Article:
Consumer confidence rises but business sentiment slips in Economic Pulse

  • Bank of Ireland Economic Pulse marginally softer in August
  • More than half of households think the economy will get better in the next year
  • Firms reporting an increase in non-labour input costs over the past three months

The Bank of Ireland Economic Pulse came in at 88.8 in August 2021. The index, which combines the results of the Consumer and Business Pulses, was 0.4 lower than last month but up 29.5 on a year ago.

While the headline reading was little changed on the month, the underlying picture was mixed. The Consumer Pulse was in catch up mode and moved higher as households upgraded their assessment of both the general economic and their own financial situations. The Business Pulse slipped though, not least because the rebound in sentiment across the four sectors – industry, services, retail and construction – is already complete.

Commenting on the August Economic Pulse, Dr Loretta O’Sullivan, Group Chief Economist for Bank of Ireland said: “It was a mixed picture this month, with consumer confidence rising but business sentiment slipping. This reflects some catch up on the part of households and some pausing for breath on the part of firms. It is also the case that the big gains associated with the re-opening of the economy are largely behind us. There has been a substantial easing of public health restrictions in recent months and we are now starting to see the Economic Pulse, and similar indicators in other countries, plateau at relatively high levels. That said, there is a little further to go on the re-opening front here, so coming surveys will tell what impact the Government’s plans in this regard have on sentiment.”

Consumer Pulse

“A jump in August took the Consumer Pulse closer to its pre-pandemic reading.”

  • Consumer Pulse up in August
  • Gain reflects some catch up on the part of households

After moving sideways in June and dipping slightly in July, the Consumer Pulse re-gained traction in August 2021, coming in at 81.0. This was 6.2 higher than last month and up 28.1 on a year ago. The improvement was broad-based across the components, with households more optimistic about the economy, their personal finances and job prospects this month. A slew of positive developments – the strong vaccine uptake, the resumption of indoor hospitality and the fall in the numbers receiving the Pandemic Unemployment Payment – helped lift consumer confidence, which is now not far off its pre-COVID level. Over half (55%) of households think the economy will get better in the next 12 months, while one in three sees their finances improving.

Business Pulse

“Bottlenecks are becoming apparent and impacting a range of business sectors.”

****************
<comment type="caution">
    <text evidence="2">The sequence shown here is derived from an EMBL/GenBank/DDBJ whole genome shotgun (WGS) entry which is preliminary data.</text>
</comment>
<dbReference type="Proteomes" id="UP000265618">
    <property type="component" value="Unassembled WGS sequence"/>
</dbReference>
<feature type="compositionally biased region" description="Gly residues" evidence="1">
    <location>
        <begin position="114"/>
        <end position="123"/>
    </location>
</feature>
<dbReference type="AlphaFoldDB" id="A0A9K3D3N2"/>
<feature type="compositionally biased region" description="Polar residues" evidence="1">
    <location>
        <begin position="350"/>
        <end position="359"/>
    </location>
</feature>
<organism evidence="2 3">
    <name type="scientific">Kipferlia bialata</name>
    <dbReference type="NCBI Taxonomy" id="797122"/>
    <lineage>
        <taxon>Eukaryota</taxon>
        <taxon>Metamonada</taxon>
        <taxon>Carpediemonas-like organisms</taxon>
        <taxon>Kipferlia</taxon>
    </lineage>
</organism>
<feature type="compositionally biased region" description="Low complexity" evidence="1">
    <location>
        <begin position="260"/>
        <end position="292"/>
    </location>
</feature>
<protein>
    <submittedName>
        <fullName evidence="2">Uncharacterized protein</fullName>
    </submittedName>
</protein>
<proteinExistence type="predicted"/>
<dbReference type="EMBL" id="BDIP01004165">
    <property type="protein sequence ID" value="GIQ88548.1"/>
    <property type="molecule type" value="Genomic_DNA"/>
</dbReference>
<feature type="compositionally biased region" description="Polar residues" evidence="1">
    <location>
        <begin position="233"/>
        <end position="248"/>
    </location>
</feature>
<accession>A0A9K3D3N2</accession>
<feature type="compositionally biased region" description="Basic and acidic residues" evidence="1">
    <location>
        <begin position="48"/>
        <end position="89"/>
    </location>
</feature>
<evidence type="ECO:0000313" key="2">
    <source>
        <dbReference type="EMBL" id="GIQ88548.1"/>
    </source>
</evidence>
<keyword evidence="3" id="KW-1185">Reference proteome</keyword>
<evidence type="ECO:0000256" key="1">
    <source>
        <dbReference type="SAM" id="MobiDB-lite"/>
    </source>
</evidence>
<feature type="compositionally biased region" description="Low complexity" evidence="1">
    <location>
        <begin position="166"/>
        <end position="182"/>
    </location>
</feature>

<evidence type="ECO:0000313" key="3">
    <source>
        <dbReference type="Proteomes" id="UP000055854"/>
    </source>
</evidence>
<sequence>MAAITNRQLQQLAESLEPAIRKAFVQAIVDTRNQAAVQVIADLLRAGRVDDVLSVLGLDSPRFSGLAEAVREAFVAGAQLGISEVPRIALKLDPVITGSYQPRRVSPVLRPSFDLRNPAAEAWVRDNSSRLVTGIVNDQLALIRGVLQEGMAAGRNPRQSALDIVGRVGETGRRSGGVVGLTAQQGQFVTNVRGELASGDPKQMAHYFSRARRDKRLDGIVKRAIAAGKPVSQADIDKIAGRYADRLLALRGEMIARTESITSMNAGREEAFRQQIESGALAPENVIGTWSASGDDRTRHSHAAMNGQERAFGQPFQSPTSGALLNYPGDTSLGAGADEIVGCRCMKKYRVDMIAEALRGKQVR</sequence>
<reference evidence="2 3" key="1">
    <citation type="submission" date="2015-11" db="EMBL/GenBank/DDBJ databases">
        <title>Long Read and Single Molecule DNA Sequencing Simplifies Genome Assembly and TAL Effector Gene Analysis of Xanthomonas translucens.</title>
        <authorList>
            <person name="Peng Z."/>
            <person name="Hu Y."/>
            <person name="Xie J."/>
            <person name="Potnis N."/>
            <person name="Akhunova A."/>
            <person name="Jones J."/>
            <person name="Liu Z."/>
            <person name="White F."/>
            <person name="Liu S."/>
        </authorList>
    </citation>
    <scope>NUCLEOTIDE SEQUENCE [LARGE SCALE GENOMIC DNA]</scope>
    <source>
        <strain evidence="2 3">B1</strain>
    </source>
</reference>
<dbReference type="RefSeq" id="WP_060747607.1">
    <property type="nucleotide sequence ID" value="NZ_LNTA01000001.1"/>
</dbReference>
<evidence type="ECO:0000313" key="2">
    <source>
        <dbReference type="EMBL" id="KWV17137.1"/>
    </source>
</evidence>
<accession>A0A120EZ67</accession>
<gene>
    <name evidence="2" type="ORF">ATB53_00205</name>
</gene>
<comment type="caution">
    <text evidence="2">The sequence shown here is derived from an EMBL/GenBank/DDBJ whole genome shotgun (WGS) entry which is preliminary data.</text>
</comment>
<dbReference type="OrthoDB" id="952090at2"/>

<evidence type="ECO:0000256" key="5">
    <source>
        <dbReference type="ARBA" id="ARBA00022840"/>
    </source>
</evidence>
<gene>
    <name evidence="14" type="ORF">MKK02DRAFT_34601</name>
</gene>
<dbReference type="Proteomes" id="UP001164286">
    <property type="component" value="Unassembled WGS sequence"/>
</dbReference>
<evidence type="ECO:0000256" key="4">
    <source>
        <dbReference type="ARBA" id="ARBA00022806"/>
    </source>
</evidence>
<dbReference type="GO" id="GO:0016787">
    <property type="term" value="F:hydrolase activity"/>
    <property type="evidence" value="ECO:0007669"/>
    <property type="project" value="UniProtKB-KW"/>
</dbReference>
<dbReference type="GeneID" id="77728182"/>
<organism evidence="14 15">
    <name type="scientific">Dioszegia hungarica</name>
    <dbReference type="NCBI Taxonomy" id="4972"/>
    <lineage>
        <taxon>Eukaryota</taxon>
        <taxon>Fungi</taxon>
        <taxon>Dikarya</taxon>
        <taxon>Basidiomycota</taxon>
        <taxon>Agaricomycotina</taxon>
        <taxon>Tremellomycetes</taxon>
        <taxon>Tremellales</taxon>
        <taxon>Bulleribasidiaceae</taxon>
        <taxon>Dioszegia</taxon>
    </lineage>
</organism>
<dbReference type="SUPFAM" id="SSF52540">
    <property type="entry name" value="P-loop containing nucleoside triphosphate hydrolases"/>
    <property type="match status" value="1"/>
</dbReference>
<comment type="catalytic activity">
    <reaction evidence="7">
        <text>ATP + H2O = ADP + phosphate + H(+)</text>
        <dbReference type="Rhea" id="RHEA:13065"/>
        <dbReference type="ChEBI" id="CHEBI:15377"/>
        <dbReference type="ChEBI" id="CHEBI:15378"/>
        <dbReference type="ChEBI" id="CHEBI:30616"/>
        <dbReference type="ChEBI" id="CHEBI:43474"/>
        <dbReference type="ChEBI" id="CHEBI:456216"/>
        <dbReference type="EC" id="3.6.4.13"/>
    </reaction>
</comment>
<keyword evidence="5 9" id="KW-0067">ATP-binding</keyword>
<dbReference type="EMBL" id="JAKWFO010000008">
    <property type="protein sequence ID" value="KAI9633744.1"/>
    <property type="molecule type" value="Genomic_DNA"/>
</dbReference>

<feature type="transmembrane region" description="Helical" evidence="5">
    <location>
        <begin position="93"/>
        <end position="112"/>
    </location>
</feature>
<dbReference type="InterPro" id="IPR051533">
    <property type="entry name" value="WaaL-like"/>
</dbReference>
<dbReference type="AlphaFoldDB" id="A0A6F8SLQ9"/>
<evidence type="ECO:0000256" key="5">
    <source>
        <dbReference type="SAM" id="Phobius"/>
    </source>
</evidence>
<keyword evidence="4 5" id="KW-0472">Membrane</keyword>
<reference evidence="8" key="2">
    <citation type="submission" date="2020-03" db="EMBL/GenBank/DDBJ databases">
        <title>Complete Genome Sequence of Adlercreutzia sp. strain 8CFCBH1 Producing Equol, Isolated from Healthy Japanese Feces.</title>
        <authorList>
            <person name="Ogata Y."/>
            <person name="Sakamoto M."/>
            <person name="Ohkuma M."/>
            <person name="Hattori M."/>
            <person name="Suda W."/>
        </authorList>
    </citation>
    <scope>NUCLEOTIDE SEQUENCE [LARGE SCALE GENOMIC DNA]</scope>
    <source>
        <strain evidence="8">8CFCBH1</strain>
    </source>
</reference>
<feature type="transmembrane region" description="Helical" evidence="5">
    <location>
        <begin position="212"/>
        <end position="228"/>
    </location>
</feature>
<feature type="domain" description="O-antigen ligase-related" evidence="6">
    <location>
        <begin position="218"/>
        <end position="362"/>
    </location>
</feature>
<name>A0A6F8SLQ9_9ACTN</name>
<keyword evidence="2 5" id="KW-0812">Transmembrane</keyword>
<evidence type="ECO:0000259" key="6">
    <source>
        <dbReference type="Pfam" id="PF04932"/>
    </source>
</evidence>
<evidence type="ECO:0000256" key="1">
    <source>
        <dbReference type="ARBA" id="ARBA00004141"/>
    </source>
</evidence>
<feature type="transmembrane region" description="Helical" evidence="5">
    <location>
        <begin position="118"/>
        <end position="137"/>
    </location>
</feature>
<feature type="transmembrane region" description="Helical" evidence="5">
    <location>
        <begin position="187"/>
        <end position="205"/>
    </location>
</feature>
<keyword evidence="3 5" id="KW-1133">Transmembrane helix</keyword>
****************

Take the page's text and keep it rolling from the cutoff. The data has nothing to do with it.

• Business Pulse down in August
  • Costs a concern for firms and putting upward pressure on selling prices

At 90.8 in August 2021, the Business Pulse was down 2.1 on July’s reading but 29.9 higher than a year ago. While the Retail Pulse rose this month, the Construction Pulse moved sideways and the Industry and Services Pulses softened. Not only are the big gains from the re-opening of the economy mostly behind us, but businesses are grappling with pandemic and post-Brexit related bottlenecks. These are having spill-over effects, with 88% of builders, 78% of firms in industry, 58% of retailers and 53% of services firms reporting an increase in non-labour input costs over the past three months (all of which are near or series highs), and many saying that they are likely to hike selling prices in response.

Housing Pulse

“The Housing Pulse dipped in August, bringing to an end a fifteen month run of gains.”

  • Housing Pulse eases in August
  • Majority still expecting house prices to rise over the next year, same for rents

The Housing Pulse was down 1.5 on the month in August 2021, its first drop since the throes of the pandemic. At 118.0, the series remained at a high level though and well up (+59.8) on a year ago. With demand continuing to outstrip supply, four in five households expect house prices to rise in the next 12 months, while only 5% are anticipating a fall. Expectations for rents also ticked down a notch this month but remain elevated – some seven in ten think increases are in the offing over the coming year whereas just 3% think they will ease.

Regional Pulse

The Bank of Ireland Regional Pulses bring together the views of households and firms around the country. The results for August 2021 (3 month moving average basis) show that sentiment was up in Dublin and the Rest of Leinster but down in Munster and Connacht/Ulster.

Three month moving averages:

  • Dublin Pulse = 87.8 +0.4 points on the previous survey;
  • Rest of Leinster = 96.0 +3.2;
  • Munster = 86.7 -1.5;
  • Connacht/Ulster = 87.8 -2.1.